Louisiana’s largest nonprofit health care provider will increase its employees’ insurance fees next year if their spouses or domestic partners are unvaccinated, the provider said. Ochsner Health said in a letter to its employees last month that it was adding the extra charge — about $200 a month, starting next year — for unvaccinated spouses and domestic partners who are covered by the company’s insurance plan. The letter said this move was an effort to “protect our entire Ochsner team, which includes employees, their families and the communities we serve.” Sign up for The Morning newsletter from the New York  

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  • Health Insurance

    For federal employee health insurance, it’s never if, but how much?

    It’s practically inevitable that health insurance rates for federal employees and retirees will go up each year, and it’s no different for 2022. Participants in the Federal Employees Health Benefits Program (FEHBP) can expect to pay, on average, about 3.8% more toward their health premiums in 2022, the Office of Personnel Management announced last week. Overall premiums will go up — again, on average — 2.4% next year, with the government’s share rising by about 1.9% in 2022. That’s actually a relatively modest bump, at least compared to recent years. FEHB participants paid an average of 4.9% more toward their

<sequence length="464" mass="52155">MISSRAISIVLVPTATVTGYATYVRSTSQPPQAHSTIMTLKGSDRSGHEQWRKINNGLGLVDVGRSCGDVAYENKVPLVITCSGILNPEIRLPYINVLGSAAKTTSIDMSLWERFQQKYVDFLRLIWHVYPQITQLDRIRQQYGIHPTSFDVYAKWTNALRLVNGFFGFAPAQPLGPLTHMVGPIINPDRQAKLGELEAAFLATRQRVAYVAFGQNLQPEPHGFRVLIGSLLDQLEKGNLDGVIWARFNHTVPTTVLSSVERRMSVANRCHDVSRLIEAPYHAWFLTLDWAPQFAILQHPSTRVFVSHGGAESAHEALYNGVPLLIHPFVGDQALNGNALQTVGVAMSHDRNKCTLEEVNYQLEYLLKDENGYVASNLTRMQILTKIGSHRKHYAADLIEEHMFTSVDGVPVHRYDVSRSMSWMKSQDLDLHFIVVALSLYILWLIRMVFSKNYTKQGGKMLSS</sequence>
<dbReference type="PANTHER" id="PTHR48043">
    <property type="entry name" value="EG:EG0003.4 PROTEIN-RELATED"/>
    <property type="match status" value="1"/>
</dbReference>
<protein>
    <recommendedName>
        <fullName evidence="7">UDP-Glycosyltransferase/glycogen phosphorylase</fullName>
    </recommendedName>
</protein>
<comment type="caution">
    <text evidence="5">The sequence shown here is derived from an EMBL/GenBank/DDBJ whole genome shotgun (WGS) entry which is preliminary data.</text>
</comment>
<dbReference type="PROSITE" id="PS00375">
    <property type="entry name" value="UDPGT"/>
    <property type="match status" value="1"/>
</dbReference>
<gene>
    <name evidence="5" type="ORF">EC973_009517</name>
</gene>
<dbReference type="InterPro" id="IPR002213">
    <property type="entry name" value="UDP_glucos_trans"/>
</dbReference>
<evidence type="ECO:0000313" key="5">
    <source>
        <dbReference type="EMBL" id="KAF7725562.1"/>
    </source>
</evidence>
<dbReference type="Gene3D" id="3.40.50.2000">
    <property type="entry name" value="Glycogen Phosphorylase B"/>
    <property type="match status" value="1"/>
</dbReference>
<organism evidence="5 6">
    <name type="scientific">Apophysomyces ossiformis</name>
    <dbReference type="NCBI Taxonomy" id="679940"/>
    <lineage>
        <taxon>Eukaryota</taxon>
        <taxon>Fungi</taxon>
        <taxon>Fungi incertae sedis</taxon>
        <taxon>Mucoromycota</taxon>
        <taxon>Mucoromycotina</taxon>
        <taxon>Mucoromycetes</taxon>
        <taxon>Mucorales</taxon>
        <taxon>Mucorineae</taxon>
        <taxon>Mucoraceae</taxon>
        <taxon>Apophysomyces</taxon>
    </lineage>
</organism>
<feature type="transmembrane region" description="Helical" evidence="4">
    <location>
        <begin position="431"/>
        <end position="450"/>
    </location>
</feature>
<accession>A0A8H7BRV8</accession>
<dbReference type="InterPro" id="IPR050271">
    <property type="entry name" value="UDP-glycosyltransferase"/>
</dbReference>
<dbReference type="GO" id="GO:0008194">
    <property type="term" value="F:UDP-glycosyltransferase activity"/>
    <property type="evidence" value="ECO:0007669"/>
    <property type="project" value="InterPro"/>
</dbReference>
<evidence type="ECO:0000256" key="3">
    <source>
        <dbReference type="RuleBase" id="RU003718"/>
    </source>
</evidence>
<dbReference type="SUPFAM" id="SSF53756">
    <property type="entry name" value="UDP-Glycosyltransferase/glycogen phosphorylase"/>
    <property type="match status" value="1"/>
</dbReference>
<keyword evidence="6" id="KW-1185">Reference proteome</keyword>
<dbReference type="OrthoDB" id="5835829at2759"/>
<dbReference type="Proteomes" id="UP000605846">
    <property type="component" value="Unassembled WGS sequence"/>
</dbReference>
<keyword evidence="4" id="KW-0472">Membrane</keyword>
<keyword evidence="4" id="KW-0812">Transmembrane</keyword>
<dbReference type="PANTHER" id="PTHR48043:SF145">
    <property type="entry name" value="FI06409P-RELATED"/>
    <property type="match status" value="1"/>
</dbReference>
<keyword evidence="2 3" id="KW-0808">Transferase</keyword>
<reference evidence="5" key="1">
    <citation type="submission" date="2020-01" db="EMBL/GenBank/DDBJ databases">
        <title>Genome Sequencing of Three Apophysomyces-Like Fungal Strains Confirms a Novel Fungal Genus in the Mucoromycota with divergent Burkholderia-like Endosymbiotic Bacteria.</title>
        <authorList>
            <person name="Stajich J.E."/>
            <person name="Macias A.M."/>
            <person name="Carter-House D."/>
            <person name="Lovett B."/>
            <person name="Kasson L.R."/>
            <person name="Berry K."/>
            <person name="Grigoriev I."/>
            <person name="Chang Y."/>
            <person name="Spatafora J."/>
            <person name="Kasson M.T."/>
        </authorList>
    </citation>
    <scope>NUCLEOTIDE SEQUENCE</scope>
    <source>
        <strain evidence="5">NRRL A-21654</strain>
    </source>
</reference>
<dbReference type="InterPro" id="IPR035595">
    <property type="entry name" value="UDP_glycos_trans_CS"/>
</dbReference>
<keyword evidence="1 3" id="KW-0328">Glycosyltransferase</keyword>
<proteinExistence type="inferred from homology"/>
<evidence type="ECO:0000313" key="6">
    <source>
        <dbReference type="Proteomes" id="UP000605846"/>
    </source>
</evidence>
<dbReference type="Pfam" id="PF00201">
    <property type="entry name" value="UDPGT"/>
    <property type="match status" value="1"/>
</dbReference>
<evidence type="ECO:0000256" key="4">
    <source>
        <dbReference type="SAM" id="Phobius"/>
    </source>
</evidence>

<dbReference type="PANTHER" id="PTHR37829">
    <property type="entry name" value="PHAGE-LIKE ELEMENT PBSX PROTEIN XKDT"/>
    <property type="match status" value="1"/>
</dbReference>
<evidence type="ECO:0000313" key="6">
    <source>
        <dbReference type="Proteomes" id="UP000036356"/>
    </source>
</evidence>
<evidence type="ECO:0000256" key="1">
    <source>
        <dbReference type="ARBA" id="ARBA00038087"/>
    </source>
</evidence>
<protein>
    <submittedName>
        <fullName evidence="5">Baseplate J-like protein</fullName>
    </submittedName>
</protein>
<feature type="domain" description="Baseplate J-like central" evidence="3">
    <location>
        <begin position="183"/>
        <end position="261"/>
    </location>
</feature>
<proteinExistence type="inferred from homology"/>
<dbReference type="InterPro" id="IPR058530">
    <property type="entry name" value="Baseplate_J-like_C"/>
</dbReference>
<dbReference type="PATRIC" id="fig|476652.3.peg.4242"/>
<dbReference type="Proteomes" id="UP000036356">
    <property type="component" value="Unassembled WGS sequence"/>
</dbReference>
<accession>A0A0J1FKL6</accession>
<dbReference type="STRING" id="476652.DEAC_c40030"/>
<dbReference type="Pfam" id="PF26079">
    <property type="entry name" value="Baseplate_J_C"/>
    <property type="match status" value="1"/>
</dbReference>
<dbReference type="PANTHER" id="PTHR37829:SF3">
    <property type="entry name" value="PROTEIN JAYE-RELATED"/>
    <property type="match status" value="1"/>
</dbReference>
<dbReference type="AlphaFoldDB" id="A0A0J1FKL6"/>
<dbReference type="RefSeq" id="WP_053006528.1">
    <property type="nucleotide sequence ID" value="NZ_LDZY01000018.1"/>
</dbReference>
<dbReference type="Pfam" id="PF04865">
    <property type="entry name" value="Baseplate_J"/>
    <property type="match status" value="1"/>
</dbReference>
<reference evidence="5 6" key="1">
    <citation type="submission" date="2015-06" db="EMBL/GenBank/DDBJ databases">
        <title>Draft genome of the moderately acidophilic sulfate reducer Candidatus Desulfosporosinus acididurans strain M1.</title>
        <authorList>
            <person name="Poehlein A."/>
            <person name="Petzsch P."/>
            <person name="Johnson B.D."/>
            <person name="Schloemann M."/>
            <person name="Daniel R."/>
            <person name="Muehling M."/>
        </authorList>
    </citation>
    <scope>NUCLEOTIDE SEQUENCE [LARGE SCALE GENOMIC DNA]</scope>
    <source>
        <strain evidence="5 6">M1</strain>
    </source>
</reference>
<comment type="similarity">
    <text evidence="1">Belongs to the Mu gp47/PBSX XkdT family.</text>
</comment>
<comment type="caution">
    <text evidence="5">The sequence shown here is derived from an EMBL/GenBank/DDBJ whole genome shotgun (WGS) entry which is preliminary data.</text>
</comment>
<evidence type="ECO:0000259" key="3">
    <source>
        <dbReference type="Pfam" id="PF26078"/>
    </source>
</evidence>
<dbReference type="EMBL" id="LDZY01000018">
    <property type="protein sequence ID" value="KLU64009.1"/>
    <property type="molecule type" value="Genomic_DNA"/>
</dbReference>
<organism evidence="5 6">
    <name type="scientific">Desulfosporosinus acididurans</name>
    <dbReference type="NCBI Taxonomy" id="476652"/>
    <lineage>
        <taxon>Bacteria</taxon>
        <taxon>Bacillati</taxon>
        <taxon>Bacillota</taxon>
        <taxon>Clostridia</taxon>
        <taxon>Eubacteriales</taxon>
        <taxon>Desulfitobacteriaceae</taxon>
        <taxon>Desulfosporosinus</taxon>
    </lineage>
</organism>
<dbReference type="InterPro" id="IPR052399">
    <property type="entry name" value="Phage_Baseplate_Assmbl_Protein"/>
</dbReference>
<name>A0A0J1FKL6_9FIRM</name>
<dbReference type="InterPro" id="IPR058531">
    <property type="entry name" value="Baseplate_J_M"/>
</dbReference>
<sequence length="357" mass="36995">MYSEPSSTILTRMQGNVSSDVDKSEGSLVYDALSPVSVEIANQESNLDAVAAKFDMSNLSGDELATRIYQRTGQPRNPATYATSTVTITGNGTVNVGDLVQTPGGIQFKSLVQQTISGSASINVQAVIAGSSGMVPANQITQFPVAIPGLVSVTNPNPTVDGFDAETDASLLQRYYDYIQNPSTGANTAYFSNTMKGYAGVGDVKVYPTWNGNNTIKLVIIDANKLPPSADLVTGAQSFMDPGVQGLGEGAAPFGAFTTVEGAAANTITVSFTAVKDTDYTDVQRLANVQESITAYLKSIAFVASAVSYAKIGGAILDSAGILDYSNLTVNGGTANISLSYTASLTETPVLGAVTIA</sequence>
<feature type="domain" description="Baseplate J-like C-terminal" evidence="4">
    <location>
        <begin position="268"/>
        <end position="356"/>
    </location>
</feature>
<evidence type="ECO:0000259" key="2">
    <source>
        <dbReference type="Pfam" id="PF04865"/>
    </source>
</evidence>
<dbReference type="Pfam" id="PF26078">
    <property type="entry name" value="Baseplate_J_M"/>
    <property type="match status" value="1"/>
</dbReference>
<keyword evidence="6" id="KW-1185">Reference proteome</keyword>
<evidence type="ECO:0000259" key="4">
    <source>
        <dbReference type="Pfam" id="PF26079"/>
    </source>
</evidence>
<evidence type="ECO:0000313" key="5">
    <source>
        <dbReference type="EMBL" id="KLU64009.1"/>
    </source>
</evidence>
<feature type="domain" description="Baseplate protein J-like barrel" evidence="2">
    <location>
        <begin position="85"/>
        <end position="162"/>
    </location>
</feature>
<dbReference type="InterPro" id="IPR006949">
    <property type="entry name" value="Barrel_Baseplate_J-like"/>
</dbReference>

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  • Health Insurance

    UnitedHealthcare acquires Golden Valley-based health plan PreferredOne

    UnitedHealthcare has acquired PreferredOne, a health insurer based in Golden Valley, in a deal that promises to help the nation’s largest insurer compete for business in its home state. The transaction closed Monday morning, said Hayes Batson, the chief financial officer of Fairview Health Services, which took full ownership of PreferredOne in early 2016. Financial terms were not disclosed. The acquisition was a strategic move for UnitedHealthcare, which in 2017 announced a push for a bigger piece of the Minnesota health insurance market. Historically, PreferredOne stood as the fifth largest of the non-profit carriers in the state. A spokesman for  

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  • Insurance

    Unvaccinated Delta Air Lines employees face health insurance surcharge

    Americans infamously vote with their wallets. Turns out, they may get vaccinated against Covid with their wallets, too. In the two weeks since Delta Air Lines announced a $200 monthly health insurance surcharge for unvaccinated employees, 20% of Delta’s unvaccinated employees have already gotten the jab, Dr. Henry Ting, Delta’s chief health officer, said in an Infectious Disease Society of America briefing Thursday. “I think [that’s] a huge number in terms of shifting that group that’s most reluctant,” he said. Of the airline’s 80,000 employees, 20,000 still remain unvaccinated, added Ting, who is also an adjunct professor of medicine at